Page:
[Extreme Civil War: Guerrilla Warfare, Environment, and Race on the Trans-Mississippi Frontier by Matthew M. Stith (Louisiana State University Press, 2016). Hardcover, map, photos, notes, bibliography, index. Pages main/total:177/230. ISBN:978-0-8071-6314-6. $42.50]
With the horrific and well documented excesses of the wars of the twentieth century serving as the benchmark for many when describing mankind at its worst, most observers are loath to place the American Civil War in the same category. However, there were pockets of Civil War conflict that did approach what some might call "total war," and one such area is examined in historian Matthew Stith's Extreme Civil War. Instead of once again revisiting the bloody lower Kansas-Missouri border, Stith's study shifts the nexus of people and events southward in a fresher direction to encompass not only those sections of Kansas and Missouri but also large swaths of NE Indian Territory and NW Arkansas. If ever there was a true Civil War "no man's land", one with a near complete breakdown of society, commerce, law, and order within its boundaries, it was this rugged and largely underdeveloped borderland shared by Kansas, Missouri, Indian Territory and Arkansas.
In Extreme Civil War: Guerrilla Warfare, Environment, and Race on the Trans-Mississippi Frontier, Stith traces the near absolute disintegration of a frontier border society only recently placed on the road to prosperity. Railroads were still absent from the region in 1860, but white settlements and some industrial developments (like the lead mines at Granby) were prospering and tribes traumatically resettled to the Indian Territory (like the relatively populous Cherokee) were regaining their footing. As the book amply shows, the war dramatically halted this shared growth and progress, changing all of it for the worse.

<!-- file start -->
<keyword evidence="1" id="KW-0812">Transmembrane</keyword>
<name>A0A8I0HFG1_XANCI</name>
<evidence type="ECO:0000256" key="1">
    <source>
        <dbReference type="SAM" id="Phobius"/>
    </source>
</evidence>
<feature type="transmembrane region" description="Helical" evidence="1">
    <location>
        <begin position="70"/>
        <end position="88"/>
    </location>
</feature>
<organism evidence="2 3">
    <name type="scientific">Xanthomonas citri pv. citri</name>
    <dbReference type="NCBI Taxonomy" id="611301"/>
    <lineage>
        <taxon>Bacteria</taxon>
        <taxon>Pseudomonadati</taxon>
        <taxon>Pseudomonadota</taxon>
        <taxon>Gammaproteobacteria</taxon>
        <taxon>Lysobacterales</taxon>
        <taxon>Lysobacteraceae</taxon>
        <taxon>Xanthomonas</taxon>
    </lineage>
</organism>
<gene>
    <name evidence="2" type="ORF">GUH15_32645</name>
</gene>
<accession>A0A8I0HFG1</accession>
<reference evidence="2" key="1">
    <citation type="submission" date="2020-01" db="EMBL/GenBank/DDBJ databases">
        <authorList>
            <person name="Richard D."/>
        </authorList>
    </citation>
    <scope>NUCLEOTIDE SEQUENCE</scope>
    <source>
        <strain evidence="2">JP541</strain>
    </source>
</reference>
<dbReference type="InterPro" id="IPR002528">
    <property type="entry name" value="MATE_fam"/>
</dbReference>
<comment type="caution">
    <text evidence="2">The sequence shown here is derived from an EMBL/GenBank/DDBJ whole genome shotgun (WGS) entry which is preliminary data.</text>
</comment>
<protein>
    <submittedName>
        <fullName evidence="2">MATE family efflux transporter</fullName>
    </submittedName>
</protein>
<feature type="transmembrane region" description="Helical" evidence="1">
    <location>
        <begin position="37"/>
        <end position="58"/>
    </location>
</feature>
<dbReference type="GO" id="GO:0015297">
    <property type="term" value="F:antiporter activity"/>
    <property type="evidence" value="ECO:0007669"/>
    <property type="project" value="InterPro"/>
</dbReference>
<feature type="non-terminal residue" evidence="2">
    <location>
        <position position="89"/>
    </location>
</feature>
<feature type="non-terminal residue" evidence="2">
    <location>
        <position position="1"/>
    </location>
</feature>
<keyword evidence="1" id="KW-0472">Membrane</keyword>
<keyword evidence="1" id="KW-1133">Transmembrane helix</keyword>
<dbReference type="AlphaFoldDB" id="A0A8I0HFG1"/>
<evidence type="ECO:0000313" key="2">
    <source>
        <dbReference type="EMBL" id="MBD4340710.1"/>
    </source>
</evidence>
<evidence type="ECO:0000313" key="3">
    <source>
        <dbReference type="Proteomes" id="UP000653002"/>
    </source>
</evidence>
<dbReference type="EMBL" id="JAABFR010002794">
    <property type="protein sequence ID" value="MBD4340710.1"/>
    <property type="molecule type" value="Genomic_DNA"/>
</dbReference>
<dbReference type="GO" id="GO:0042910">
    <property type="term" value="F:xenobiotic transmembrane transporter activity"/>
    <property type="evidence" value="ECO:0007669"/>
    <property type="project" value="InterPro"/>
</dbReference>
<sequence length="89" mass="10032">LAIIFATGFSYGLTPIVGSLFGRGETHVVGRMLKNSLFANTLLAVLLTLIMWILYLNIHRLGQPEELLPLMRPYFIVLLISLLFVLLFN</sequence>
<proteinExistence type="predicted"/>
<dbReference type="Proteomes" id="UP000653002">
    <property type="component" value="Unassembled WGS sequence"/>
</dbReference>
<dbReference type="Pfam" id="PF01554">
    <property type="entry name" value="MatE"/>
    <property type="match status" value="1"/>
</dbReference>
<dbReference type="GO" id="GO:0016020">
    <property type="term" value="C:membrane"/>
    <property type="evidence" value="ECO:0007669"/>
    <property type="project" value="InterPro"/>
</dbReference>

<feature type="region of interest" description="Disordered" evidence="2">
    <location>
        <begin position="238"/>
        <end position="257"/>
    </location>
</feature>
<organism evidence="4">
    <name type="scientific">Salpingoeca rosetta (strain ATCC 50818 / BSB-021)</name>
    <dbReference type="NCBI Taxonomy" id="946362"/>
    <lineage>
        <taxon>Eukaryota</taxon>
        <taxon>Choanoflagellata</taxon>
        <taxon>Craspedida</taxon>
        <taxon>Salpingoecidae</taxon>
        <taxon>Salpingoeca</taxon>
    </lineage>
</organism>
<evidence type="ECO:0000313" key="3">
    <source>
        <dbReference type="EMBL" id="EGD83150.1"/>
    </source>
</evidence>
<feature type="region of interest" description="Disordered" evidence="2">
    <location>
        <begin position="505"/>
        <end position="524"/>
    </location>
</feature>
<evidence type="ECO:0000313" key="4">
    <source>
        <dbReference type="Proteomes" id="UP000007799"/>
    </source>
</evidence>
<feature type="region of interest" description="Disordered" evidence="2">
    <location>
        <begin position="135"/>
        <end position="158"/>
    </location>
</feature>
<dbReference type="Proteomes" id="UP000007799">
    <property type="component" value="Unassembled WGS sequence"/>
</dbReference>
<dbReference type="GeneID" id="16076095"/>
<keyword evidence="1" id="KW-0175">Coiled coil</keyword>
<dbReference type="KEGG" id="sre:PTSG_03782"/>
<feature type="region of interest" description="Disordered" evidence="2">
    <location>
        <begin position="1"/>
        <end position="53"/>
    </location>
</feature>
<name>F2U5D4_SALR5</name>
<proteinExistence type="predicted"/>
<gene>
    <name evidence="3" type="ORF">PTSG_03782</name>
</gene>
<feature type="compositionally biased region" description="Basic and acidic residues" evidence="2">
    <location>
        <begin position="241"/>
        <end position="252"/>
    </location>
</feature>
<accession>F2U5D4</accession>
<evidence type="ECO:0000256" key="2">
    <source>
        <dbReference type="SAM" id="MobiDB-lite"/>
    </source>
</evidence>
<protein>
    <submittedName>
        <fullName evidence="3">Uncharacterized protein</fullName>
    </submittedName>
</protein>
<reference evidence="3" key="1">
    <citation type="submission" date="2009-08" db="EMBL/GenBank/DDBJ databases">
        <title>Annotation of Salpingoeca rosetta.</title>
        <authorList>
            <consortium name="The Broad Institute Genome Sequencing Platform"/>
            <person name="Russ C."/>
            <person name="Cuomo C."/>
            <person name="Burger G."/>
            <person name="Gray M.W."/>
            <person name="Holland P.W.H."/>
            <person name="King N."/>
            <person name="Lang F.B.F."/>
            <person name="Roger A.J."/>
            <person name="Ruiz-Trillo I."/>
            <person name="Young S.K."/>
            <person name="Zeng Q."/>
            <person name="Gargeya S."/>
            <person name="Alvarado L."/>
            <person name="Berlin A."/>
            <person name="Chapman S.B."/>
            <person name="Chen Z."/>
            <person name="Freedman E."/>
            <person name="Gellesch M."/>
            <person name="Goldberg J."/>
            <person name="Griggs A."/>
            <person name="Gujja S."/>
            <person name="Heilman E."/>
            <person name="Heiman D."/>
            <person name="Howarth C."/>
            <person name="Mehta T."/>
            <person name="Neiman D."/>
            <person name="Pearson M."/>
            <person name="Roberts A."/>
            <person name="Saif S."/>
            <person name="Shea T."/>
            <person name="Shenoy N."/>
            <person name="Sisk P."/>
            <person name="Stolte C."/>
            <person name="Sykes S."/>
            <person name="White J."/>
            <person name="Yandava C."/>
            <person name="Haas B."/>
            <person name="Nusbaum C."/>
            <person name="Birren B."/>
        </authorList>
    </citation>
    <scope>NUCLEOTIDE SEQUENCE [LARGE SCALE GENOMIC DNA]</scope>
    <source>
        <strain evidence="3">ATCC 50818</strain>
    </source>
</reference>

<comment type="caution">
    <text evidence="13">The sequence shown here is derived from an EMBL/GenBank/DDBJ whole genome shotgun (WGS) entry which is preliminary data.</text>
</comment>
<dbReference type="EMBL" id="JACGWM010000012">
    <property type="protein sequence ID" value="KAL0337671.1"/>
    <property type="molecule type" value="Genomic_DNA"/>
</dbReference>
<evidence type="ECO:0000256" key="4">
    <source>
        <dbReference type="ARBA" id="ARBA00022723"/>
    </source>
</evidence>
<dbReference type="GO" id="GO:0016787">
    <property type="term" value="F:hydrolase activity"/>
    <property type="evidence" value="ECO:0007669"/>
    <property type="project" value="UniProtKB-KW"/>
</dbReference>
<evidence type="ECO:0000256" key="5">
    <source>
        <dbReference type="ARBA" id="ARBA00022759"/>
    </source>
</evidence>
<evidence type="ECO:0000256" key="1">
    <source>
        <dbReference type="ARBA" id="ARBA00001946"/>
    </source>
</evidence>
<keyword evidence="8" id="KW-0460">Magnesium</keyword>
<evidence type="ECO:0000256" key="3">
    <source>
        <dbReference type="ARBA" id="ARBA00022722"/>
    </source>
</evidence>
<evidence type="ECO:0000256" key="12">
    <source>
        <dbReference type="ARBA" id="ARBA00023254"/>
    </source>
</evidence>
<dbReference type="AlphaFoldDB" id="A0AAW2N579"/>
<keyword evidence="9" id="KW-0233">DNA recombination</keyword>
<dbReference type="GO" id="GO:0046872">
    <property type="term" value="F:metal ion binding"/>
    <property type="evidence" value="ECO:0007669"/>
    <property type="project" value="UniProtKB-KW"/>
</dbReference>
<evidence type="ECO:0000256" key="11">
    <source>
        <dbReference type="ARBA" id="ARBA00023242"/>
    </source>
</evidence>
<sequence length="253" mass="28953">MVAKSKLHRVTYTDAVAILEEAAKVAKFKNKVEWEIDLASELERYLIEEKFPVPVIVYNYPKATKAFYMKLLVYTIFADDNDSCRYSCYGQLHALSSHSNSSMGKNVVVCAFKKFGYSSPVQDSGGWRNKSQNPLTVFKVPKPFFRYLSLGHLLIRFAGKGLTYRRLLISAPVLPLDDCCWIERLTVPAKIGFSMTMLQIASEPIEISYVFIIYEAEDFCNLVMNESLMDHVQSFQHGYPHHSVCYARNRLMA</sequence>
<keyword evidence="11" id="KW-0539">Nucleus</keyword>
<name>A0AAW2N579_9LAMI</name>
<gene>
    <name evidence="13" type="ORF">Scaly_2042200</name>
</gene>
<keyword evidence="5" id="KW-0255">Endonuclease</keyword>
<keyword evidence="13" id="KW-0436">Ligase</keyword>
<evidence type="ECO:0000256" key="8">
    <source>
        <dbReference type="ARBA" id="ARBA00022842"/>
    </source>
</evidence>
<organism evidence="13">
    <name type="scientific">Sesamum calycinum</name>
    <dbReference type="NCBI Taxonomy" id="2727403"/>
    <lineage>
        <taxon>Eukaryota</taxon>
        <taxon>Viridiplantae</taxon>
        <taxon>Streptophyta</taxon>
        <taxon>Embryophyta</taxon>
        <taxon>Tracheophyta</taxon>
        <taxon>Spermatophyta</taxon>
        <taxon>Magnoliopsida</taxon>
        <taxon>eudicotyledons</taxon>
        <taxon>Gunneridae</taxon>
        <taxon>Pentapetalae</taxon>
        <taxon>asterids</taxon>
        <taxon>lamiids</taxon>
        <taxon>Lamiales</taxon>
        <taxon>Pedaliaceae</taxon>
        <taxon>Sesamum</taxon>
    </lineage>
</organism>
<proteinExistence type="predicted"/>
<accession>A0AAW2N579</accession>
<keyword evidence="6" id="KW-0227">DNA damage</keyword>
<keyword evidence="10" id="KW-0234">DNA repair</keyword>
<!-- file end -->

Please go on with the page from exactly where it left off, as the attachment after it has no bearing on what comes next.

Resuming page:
As Daniel Sutherland and Clay Mountcastle persuasively demonstrated in their recent breakthrough studies of the irregular Civil War, Stith reveals that all the elements of what would come to be known as "hard war," including the targeting of civilians, were present on the Trans-Mississippi's western border from the conflict's earliest moments. Although the regular forces of both sides traversed the area on an infrequent basis (and Union garrisons permanently occupied key points), the guerrilla war was the war for the vast majority of the civilian population, one often characterized by daily terrors. As Stith notes, attacks by southern sympathizing guerrillas only encouraged harsher and more indiscriminate Union measures aimed at controlling the population and eradicating bushwhackers. Sutherland's view (in A Savage Conflict) of guerrilla warfare as generally counterproductive to Confederate national interests (in a military sense as well as in alienating the civilian population) is well borne out by Stith's research regarding this particular region. Routinely engaging in the same brand of murder, arson, and robbery, the Union occupiers did not enhance their own case as upholders of social justice and order. In exploring this widespread terrorization of non-combatants, Stith reaches deep into the archives, with every facet of his book enriched by firsthand accounts written by soldiers and civilians from both sides. Some are penned by figures familiar to students of the Civil War in the Trans-Mississippi but many are not.